Are Compression Garments Worth the Squeeze on Your Wallet?

By , SparkPeople Blogger

If hearing the term "compression garments" calls to mind Grandma's not-so-stylish orthotic pantyhose, it's time to expand the definition. These days, it refers more to the fitted sleeves and socks that hug the legs of runners, walkers, weight lifters and other active folks, enticed by the promise of greater endurance and accelerated recovery. Often seen in neon colors and fun patterns, these functional garments can really brighten up a race course—but do they offer any real benefits beyond their fashion factor?

How Do Compression Garments Work?

In a nutshell, these products help to improve blood flow by applying pressure to the feet and lower legs, which accelerates the return of blood to the heart from these areas. "When blood flow is accelerated, so are the vital processes that depend on it—including oxygen supply to your muscles," explains ultrarunner and sports coach Matt Fitzgerald. "This can result in better performance and removal of metabolic wastes after exercise for quicker recovery."

According to Fitzgerald, the key factor is whether or not a particular product puts the right compression at the right places. "If the pressure is too low, you might as well be wearing a regular sock," he says. "But if it’s too high, it will act like a tourniquet, squeezing so hard that the blood flow is reduced rather than increased." He likens it to a tube of toothpaste: A graduated compression sock is like squeezing the tube from the bottom to get the contents to come out the top, while a non-graduated product is like squeezing the tube in the middle.

So, what's the right amount of pressure? The pressure applied by compression garments is measured in the same unit as blood pressure itself: milliliters of mercury (mmHg). Fitzgerald says the optimal compression range is 20-30 mmHg, which is classified as "medical grade." It’s also important also that the pressure is graduated, meaning that it's highest at the foot and lowest at the calf, which directs blood flow upward. A true graduated compression sock is narrower at the ankle than at the calf.

Who Benefits From Compression Socks and Sleeves?

Running coach Kyle Kranz is an advocate of compression socks for runners and other athletes as a means of speeding up recovery after a fatiguing workout. He says they're especially helpful for people with calf issues, as the compression may reduce the muscle oscillation (movement) while running.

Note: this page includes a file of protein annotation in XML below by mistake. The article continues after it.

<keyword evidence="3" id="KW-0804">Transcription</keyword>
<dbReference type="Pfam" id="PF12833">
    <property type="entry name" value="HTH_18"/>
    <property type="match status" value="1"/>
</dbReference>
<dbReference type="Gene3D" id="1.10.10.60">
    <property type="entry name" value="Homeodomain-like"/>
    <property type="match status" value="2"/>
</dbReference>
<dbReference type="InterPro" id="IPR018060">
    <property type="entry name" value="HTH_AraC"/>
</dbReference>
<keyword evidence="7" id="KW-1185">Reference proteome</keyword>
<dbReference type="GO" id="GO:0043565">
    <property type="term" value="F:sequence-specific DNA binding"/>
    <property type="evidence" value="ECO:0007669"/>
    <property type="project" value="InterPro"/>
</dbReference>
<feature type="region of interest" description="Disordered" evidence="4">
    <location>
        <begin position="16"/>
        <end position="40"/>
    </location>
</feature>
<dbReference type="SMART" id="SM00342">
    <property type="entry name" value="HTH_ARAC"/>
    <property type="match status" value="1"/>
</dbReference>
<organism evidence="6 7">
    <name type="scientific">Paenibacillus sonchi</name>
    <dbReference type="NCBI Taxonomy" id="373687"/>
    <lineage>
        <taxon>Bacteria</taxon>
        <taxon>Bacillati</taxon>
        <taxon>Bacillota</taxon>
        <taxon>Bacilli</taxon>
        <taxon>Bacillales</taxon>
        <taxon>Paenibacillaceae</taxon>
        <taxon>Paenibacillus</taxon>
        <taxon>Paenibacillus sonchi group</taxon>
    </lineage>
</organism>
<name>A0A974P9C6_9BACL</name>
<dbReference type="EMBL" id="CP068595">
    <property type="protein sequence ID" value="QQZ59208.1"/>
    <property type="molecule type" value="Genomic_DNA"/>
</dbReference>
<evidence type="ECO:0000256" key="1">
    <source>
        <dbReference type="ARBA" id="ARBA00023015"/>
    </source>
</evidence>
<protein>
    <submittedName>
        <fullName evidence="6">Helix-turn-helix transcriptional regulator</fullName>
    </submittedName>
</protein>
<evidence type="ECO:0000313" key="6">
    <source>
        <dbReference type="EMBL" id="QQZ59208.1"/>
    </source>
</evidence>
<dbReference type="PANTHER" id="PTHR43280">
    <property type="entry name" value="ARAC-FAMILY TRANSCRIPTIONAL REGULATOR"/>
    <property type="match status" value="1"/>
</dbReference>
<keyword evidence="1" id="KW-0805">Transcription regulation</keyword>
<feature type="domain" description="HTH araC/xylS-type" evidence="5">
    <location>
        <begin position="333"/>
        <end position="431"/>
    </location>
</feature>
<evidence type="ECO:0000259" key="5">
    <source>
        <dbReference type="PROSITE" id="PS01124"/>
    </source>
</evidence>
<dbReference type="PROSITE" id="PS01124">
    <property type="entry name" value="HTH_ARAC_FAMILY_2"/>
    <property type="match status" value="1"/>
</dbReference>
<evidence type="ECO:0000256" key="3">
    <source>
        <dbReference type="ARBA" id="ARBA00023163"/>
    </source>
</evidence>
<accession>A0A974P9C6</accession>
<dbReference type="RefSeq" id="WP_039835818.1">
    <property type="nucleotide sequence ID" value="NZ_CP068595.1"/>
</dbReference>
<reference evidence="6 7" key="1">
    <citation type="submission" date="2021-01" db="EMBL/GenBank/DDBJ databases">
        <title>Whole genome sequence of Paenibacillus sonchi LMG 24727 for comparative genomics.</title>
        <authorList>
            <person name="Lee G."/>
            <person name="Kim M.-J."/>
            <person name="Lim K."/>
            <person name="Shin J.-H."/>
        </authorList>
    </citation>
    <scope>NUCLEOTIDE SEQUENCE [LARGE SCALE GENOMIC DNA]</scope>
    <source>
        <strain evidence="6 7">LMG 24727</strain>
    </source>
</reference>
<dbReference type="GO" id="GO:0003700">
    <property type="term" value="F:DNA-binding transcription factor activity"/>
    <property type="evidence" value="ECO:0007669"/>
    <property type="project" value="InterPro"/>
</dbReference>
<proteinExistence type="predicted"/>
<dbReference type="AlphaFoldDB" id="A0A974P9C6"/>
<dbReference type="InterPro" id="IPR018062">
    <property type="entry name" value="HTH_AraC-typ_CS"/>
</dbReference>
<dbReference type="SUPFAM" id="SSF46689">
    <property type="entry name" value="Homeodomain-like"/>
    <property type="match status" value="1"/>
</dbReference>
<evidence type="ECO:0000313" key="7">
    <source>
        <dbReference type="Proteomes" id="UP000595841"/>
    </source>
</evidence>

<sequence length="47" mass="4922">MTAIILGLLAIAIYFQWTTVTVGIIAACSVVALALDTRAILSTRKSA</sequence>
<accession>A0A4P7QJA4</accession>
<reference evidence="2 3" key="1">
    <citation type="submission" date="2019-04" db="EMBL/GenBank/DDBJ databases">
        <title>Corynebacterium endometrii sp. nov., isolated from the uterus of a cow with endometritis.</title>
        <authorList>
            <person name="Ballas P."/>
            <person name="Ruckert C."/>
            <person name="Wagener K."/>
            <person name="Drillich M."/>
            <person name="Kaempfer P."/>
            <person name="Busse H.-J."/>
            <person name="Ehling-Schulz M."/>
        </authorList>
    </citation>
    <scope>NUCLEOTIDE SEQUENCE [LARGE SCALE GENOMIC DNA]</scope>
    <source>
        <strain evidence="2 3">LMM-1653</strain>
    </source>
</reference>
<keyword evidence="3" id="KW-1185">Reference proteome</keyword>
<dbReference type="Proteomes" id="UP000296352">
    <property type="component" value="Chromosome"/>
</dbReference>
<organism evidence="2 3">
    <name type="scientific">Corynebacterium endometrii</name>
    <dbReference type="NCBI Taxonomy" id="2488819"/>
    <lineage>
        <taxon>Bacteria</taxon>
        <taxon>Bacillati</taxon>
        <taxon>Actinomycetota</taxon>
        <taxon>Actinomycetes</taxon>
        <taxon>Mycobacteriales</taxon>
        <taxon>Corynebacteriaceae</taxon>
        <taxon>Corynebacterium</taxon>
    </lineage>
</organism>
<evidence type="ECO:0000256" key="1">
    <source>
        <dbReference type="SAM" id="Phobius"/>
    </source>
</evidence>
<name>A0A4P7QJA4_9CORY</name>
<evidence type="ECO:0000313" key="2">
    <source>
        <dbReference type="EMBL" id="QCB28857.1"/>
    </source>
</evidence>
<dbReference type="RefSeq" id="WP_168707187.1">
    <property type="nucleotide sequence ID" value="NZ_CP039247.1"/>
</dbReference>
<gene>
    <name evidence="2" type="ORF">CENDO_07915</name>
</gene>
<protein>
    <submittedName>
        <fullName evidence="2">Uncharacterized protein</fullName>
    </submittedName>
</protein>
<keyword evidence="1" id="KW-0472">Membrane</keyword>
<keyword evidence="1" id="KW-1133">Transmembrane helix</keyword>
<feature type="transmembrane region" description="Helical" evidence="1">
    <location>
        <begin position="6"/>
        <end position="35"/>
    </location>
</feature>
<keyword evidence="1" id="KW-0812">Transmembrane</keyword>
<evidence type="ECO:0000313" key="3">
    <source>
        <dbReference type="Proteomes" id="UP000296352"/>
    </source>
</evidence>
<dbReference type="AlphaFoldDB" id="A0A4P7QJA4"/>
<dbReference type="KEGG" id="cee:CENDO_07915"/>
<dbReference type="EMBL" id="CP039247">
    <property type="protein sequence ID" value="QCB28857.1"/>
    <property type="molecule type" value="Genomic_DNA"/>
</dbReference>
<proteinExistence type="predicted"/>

According to physical therapist Vivian Eisenstadt, older adults can also benefit from compression garments. As we age, she explains, the elasticity in our veins weakens, especially for people who spend a lot of time on their feet or have secondary issues. "Lack of movement also leads to pooling of blood in our lower extremities," she says. "When our body can’t push the blood back up, or if we have swelling in our legs for other reasons, we get extra pressure buildup in our legs."

Frequent travelers may also use compression to make flying more comfortable. When sitting on an airplane for an extended period of time, passengers are more likely to develop deep-vein thrombosis (DVT), which causes blood clots in the legs that can lead to pain, swelling and redness. Some research has shown that those who wear compression stockings experience fewer symptoms of DVT compared to those who don’t wear the stockings.

Many diabetics wear compression stockings to relieve their symptoms. Studies have shown that compression socks and sleeves can help to reduce lower-limb edema in diabetes patients. "Using compression stockings can help with fatigue and cramping associated with edema in the lower extremities, and may also help with long-term venous health," Dr. James Wrobel told Medscape Medical News.

Choosing the Right Compression Garment

With so many brands and styles to choose from, how do you know which sleeve or sock to try?

According to strength and conditioning coach Brandon Mentore, not all compression socks are created equal. "Compression gear use is highly dependent on the application and what you want to use it for," he says. "There are hundreds of various fabrics, levels of thickness, linings and breathability that should be considered before choosing one that's appropriate for you."

Kranz, who prefers the TIUX brand, points out that there's an important distinction between socks and sleeves. "Compression socks are better for recovery as they compress all the way down the foot, and tights are even better as they cover even more body area," he says. "Since sleeves stop at the ankle, they are not as ideal for recovery, but they can be more helpful for runners since they let you use your normal socks."

Sizing may be a bit different than traditional socks. Instead of basing it on your shoe size, Fitzgerald says to consider the circumference of the calf rather than the length of the foot when choosing compression socks. He also recommends looking for socks and sleeves with a higher thread count, as they will apply compression more precisely than products with fewer threads.

Although compression socks and sleeves may not work miracles, they can help to improve blood flow and provide extra stability to the lower-body muscles. Whether you're a long-distance runner, nurse, frequent traveler or food service worker, a little squeeze could make your workout—or your workday—more comfortable and productive.

Do you ever wear compression socks? Have you noticed any benefits?